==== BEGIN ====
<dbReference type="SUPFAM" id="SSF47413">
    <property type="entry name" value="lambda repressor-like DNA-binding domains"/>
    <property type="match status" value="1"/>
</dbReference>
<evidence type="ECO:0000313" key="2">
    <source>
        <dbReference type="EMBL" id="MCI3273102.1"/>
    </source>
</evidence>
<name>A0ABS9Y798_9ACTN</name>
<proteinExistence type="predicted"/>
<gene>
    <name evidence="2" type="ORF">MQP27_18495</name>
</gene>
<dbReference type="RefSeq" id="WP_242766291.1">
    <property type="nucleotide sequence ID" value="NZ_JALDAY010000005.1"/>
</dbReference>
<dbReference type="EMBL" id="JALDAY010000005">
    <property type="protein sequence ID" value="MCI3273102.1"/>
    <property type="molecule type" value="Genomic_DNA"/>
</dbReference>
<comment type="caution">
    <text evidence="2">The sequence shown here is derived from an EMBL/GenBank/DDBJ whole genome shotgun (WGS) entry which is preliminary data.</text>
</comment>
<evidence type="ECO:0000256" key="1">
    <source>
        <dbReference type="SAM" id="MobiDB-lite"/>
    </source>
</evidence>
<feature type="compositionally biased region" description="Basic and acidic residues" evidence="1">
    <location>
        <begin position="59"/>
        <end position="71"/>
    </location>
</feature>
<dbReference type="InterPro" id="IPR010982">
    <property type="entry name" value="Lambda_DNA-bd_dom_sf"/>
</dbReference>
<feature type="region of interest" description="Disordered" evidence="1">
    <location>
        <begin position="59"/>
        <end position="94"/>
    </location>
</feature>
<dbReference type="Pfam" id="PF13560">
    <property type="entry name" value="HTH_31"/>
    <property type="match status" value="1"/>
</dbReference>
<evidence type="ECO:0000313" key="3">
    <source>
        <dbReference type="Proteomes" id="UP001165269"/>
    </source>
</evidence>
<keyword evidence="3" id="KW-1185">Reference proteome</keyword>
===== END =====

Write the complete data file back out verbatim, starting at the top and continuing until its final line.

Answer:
<dbReference type="SUPFAM" id="SSF47413">
    <property type="entry name" value="lambda repressor-like DNA-binding domains"/>
    <property type="match status" value="1"/>
</dbReference>
<evidence type="ECO:0000313" key="2">
    <source>
        <dbReference type="EMBL" id="MCI3273102.1"/>
    </source>
</evidence>
<name>A0ABS9Y798_9ACTN</name>
<proteinExistence type="predicted"/>
<gene>
    <name evidence="2" type="ORF">MQP27_18495</name>
</gene>
<dbReference type="RefSeq" id="WP_242766291.1">
    <property type="nucleotide sequence ID" value="NZ_JALDAY010000005.1"/>
</dbReference>
<dbReference type="EMBL" id="JALDAY010000005">
    <property type="protein sequence ID" value="MCI3273102.1"/>
    <property type="molecule type" value="Genomic_DNA"/>
</dbReference>
<comment type="caution">
    <text evidence="2">The sequence shown here is derived from an EMBL/GenBank/DDBJ whole genome shotgun (WGS) entry which is preliminary data.</text>
</comment>
<evidence type="ECO:0000256" key="1">
    <source>
        <dbReference type="SAM" id="MobiDB-lite"/>
    </source>
</evidence>
<feature type="compositionally biased region" description="Basic and acidic residues" evidence="1">
    <location>
        <begin position="59"/>
        <end position="71"/>
    </location>
</feature>
<dbReference type="InterPro" id="IPR010982">
    <property type="entry name" value="Lambda_DNA-bd_dom_sf"/>
</dbReference>
<feature type="region of interest" description="Disordered" evidence="1">
    <location>
        <begin position="59"/>
        <end position="94"/>
    </location>
</feature>
<dbReference type="Pfam" id="PF13560">
    <property type="entry name" value="HTH_31"/>
    <property type="match status" value="1"/>
</dbReference>
<evidence type="ECO:0000313" key="3">
    <source>
        <dbReference type="Proteomes" id="UP001165269"/>
    </source>
</evidence>
<keyword evidence="3" id="KW-1185">Reference proteome</keyword>